Is the U.K. Independent on the reservation?
Posted by Charles II on August 23, 2013
(crossposted with minor revisions at DK)
It’s an odd question, to be sure, but one in response to a very odd event. The Independent is a newspaper that I have traditionally regarded as off the reservation in the very best sense of the term. That is, I have always regarded them as a left-wing newspaper refusing to be marginalized and demanding that issues of importance to the left receive the same attention as those of interest to the rest of the corporate media.
But Glenn Greenwald has published a piece in The Guardian in which he says (to distill it down) that the Independent has published an article which could, perhaps, endanger lives based, according to The Independent, on “documents obtained from the NSA by Edward Snowden” but which, according to Greenwald “clearly did not come from Snowden or any of the journalists with whom he has directly worked.”
For both of those statements to be true, the documents would have to have come from the government based on a list of the documents that Snowden obtained but has not published. They could, for example, have been based on documents supplied from the government based on the (apparently ineffectual) audit of Snowden’s actions or based on decrypts of the materials obtained from Miranda. Once in the public domain, the government could easily use them against Miranda to allege that the materials he has are being used to aid the enemies of Britain.
Greenwald quotes Snowden as saying that:
“It appears that the UK government is now seeking to create an appearance that the Guardian and Washington Post’s disclosures are harmful, and they are doing so by intentionally leaking harmful information to The Independent and attributing it to others.
The Independent’s Oliver Wright has said,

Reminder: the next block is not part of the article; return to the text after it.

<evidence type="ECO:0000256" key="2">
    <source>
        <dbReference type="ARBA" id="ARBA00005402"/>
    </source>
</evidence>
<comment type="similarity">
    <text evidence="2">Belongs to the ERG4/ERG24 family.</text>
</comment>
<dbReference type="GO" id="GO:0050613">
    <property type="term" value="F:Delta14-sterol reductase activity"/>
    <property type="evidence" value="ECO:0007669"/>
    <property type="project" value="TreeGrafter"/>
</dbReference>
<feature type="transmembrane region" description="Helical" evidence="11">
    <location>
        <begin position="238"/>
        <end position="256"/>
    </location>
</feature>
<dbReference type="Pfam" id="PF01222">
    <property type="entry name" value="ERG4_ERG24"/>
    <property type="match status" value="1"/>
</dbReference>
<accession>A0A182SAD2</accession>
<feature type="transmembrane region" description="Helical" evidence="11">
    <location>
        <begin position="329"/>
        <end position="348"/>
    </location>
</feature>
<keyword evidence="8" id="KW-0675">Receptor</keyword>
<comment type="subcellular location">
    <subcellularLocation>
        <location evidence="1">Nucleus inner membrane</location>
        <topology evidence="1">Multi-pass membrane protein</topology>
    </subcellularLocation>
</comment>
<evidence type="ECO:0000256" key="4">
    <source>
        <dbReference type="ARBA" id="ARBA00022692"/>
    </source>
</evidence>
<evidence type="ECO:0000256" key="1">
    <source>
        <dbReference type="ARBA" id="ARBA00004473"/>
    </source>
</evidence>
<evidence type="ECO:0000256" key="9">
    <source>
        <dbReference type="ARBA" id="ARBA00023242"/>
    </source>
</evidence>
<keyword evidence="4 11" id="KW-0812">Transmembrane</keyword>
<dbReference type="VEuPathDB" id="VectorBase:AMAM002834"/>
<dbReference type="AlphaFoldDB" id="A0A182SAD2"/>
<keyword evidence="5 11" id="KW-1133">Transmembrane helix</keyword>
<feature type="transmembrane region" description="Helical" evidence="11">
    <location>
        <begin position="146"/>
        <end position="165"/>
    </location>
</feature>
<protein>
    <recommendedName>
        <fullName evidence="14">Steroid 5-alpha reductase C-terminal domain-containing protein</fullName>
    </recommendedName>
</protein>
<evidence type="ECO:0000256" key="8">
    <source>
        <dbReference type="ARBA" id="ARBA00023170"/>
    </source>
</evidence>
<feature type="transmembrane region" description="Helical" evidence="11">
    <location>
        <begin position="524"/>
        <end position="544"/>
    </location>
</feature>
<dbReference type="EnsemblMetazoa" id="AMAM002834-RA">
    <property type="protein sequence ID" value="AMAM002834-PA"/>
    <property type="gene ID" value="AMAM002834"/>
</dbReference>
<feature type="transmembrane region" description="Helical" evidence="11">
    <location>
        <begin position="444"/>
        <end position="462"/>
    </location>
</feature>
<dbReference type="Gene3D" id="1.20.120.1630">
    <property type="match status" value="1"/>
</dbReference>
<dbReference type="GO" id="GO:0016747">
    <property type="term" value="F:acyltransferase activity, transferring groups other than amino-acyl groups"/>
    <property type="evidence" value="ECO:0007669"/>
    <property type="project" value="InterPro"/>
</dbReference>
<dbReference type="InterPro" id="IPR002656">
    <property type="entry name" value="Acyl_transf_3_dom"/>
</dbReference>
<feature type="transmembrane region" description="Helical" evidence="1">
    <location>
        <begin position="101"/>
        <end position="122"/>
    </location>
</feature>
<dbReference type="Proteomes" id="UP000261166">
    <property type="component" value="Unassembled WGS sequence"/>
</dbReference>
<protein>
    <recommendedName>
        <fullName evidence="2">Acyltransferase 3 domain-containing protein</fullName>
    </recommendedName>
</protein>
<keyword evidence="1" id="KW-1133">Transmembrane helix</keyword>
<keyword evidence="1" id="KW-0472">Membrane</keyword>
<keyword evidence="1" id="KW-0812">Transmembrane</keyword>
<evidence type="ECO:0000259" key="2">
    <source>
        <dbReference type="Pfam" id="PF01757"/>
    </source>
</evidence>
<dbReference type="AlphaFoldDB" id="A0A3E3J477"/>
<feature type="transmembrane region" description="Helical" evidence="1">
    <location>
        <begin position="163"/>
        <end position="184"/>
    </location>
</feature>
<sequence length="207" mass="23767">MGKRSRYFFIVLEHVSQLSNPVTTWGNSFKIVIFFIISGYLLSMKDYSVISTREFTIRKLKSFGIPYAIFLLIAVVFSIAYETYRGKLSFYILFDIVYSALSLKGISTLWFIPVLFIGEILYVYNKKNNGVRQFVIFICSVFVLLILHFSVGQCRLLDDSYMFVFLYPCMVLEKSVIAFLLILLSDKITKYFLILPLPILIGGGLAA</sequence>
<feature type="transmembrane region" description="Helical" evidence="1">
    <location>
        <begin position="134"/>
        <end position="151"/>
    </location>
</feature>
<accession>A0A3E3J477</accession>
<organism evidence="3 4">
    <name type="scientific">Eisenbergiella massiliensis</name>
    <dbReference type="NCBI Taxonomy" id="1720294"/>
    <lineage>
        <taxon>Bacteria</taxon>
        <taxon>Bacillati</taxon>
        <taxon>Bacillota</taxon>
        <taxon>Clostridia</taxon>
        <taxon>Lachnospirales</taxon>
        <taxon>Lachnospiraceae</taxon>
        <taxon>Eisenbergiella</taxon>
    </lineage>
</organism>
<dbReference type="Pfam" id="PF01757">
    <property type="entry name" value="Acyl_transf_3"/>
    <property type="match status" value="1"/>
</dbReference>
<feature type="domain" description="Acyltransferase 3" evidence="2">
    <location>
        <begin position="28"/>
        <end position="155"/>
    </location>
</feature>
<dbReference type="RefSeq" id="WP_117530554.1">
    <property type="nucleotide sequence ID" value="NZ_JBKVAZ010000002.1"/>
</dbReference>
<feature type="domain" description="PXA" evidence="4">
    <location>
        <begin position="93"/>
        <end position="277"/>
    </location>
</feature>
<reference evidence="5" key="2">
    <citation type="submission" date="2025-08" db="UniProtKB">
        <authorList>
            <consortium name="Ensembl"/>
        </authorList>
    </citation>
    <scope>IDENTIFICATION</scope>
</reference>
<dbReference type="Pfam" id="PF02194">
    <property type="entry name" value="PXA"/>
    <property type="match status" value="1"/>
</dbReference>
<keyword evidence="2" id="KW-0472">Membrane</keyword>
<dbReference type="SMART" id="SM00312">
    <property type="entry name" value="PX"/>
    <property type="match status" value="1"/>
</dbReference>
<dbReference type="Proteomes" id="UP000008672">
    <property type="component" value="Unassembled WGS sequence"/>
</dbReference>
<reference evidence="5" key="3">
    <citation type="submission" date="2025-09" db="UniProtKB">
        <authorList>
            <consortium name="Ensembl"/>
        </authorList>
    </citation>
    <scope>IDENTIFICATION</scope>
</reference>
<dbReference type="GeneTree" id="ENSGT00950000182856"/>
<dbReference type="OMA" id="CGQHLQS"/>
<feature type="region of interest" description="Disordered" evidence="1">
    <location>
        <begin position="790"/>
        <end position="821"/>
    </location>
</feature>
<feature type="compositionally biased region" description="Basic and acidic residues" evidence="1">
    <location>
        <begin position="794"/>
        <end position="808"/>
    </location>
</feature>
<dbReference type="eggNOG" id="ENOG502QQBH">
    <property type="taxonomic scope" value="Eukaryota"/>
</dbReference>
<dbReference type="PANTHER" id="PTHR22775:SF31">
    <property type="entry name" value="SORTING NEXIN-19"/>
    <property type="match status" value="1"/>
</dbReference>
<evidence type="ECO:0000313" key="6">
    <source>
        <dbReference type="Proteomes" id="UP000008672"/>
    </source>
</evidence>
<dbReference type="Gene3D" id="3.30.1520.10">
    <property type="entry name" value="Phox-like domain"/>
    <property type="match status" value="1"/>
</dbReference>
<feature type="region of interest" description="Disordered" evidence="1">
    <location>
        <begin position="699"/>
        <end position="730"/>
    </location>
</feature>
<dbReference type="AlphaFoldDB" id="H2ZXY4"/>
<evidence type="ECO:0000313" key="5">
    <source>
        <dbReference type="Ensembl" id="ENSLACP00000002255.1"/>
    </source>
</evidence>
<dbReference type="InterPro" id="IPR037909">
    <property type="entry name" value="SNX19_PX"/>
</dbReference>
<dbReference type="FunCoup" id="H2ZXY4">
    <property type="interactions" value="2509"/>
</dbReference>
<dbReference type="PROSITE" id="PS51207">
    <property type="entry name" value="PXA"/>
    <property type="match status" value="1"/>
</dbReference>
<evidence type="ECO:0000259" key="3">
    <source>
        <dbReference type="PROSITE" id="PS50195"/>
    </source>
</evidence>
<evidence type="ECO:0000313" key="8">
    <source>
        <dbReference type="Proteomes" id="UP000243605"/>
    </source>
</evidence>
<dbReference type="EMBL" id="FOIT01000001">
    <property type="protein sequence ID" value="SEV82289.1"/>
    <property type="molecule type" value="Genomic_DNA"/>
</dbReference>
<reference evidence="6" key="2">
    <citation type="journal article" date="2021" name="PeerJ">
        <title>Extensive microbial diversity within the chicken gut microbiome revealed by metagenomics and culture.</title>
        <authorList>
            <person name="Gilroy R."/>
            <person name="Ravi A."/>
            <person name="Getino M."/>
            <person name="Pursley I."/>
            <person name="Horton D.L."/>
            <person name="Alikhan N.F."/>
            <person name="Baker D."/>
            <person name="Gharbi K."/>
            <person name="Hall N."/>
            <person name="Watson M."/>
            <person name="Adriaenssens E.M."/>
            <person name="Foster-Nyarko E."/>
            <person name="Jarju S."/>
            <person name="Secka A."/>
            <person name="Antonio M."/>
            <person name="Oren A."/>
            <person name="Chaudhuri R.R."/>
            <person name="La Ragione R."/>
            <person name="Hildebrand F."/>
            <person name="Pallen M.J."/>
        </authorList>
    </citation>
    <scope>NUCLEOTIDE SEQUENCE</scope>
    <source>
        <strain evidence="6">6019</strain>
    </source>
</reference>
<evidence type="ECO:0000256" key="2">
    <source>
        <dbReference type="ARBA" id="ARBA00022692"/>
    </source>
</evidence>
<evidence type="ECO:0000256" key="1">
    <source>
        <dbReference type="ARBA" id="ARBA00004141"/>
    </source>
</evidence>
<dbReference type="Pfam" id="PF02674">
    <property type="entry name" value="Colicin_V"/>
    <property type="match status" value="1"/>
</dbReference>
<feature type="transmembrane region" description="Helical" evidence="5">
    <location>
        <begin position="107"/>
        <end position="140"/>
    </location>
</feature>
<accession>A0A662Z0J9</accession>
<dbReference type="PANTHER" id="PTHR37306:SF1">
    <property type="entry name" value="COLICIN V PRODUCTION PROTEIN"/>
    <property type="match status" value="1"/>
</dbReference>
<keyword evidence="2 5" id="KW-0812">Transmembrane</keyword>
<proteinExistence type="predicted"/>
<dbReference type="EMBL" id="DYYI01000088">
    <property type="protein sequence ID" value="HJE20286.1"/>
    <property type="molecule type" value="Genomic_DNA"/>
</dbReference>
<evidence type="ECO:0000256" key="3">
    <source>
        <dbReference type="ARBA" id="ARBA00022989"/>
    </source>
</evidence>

“For the record: The Independent was not leaked or ‘duped’ into publishing today’s front page story by the Government.”
He is receiving a torrent of well-deserved abuse for publishing dodgy material from dodgy sources for dodgy purposes.
The relevant phrases from the Independent are these. They either could serve to identify the site and therefore endanger the lives of personnel or provide information about sourcing for the article:
Britain runs a secret internet-monitoring station in the Middle East to intercept and process vast quantities of emails, telephone calls and web traffic on behalf of Western intelligence agencies, The Independent has learnt.
The Independent is not revealing the precise location of the station but information on its activities was contained in the leaked documents obtained from the NSA by Edward Snowden.
installation is regarded as particularly valuable by the British and Americans because it can access submarine cables passing through the region
Many of them came from an internal Wikipedia-style information site called GC-Wiki
The Independent understands that The Guardian agreed to the Government’s request not to publish any material contained in the Snowden documents that could damage national security.
A senior Whitehall source said: “We agreed with The Guardian that our discussions with them would remain confidential”.
It [the intercept station] is part of the surveillance and monitoring system, code-named “Tempora”, …
Across three sites, communications – including telephone calls – are tracked both by satellite dishes and by tapping into underwater fibre-optic cables.
The Middle East station was set up under a warrant signed by the then Foreign Secretary David Miliband
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